Last week, I had the pleasure of addressing a conference of family mediators in Cape Town on the topic of “Wisdom in mediation”.
First story. An ethics professor once said to an undergraduate philosophy class, “If you believe that a professor of ethics is an ethical person, you are making a category mistake.” The students recognised that this was true. At the same time, at least one of them thought, “Yes, but you ought to be.”
Second story. Václav Havel, the writer and dissident who became the last president of Czechoslovakia, was hypersensitive to the temptations of political power. In 1991, he spoke about the perks of his office – the chef, the chauffeur, the personal assistants, the special access to medical attention – and the “unassailable logic” of their necessity: “It would be laughable and contemptible for me to miss a meeting that served the interests of my country because I had spent my presidential time in a dentist’s waiting room, or lining up for meat, or nervously battling the decrepit Prague telephone system.” Read more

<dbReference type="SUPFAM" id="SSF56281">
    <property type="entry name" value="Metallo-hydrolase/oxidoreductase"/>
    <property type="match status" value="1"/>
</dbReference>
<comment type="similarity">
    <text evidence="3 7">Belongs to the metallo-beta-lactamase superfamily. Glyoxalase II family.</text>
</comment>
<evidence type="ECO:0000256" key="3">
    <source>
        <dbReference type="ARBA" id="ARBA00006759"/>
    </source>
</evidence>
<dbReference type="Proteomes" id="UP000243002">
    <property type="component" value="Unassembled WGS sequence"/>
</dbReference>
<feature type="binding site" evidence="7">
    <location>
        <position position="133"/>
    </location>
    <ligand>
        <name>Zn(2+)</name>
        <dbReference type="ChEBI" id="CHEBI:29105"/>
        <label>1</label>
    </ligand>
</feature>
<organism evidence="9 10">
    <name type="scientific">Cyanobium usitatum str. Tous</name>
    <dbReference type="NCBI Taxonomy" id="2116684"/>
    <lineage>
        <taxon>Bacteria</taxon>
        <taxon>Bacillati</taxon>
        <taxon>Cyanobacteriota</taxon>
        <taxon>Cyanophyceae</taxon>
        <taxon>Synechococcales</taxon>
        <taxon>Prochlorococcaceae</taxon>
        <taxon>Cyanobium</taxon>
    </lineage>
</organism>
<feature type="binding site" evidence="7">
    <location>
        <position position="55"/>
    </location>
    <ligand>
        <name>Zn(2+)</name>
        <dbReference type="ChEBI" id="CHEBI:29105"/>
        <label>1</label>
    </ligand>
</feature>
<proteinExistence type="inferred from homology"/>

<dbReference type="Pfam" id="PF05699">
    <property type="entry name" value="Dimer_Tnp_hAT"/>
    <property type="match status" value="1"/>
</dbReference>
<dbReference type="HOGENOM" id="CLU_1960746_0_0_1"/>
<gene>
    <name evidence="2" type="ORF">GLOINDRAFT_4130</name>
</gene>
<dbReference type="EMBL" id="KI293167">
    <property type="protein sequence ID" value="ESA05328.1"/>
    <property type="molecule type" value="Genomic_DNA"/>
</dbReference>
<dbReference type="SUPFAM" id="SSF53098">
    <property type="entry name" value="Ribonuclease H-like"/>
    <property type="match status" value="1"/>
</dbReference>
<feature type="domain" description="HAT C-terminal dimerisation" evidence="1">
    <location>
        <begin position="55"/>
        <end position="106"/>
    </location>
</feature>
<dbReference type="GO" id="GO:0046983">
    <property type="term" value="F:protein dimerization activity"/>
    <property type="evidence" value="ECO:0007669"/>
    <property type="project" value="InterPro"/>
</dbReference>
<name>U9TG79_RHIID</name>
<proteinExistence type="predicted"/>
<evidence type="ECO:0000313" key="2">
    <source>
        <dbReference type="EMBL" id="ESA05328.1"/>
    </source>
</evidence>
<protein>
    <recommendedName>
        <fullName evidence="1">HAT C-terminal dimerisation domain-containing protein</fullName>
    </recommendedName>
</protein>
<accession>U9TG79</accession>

South African Journal of Philosophy, 35 (2), 2016, pp 123–131.
You can find it here or there.
The self-confidence of the human being, freedom, has first of all to be aroused again in the hearts of these people. Karl Marx
ABSTRACT: If a time of crisis calls for a new mode of thinking, philosophical practice offers the means to answer that call. Contemporary philosophical practice revitalises the ancient Greek understanding of philosophy as a way of life that cultivates personal transformation and new ways of seeing the world. This article describes the development of the author’s philosophical counselling practice as a practice of emancipation, in concert with the writings of Emmanuel Levinas and Jacques Rancière. It considers the significance of personal engagement and companionship for the cultivation of practical wisdom, and suggests that the intransigence of our global social and economic crises ultimately indicates an incorrect view of human nature and an ossified or unbalanced relationship between practical and theoretical ways of knowing and wisdom.